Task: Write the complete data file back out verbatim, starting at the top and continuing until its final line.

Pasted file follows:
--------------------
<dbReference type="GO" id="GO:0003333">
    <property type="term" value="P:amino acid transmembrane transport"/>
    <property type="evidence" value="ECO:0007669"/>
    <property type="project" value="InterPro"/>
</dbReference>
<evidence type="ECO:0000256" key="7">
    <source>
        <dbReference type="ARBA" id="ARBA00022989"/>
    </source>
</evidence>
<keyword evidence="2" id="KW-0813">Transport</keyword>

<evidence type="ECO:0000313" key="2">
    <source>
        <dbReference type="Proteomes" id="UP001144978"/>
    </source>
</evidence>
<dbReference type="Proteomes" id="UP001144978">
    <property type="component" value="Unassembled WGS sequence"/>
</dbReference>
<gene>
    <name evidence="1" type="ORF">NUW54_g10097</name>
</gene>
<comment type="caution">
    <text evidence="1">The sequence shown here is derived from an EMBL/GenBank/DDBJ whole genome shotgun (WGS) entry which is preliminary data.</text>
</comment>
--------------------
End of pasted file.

<dbReference type="GO" id="GO:0003333">
    <property type="term" value="P:amino acid transmembrane transport"/>
    <property type="evidence" value="ECO:0007669"/>
    <property type="project" value="InterPro"/>
</dbReference>
<evidence type="ECO:0000256" key="7">
    <source>
        <dbReference type="ARBA" id="ARBA00022989"/>
    </source>
</evidence>
<keyword evidence="2" id="KW-0813">Transport</keyword>

<evidence type="ECO:0000313" key="2">
    <source>
        <dbReference type="Proteomes" id="UP001144978"/>
    </source>
</evidence>
<dbReference type="Proteomes" id="UP001144978">
    <property type="component" value="Unassembled WGS sequence"/>
</dbReference>
<gene>
    <name evidence="1" type="ORF">NUW54_g10097</name>
</gene>
<comment type="caution">
    <text evidence="1">The sequence shown here is derived from an EMBL/GenBank/DDBJ whole genome shotgun (WGS) entry which is preliminary data.</text>
</comment>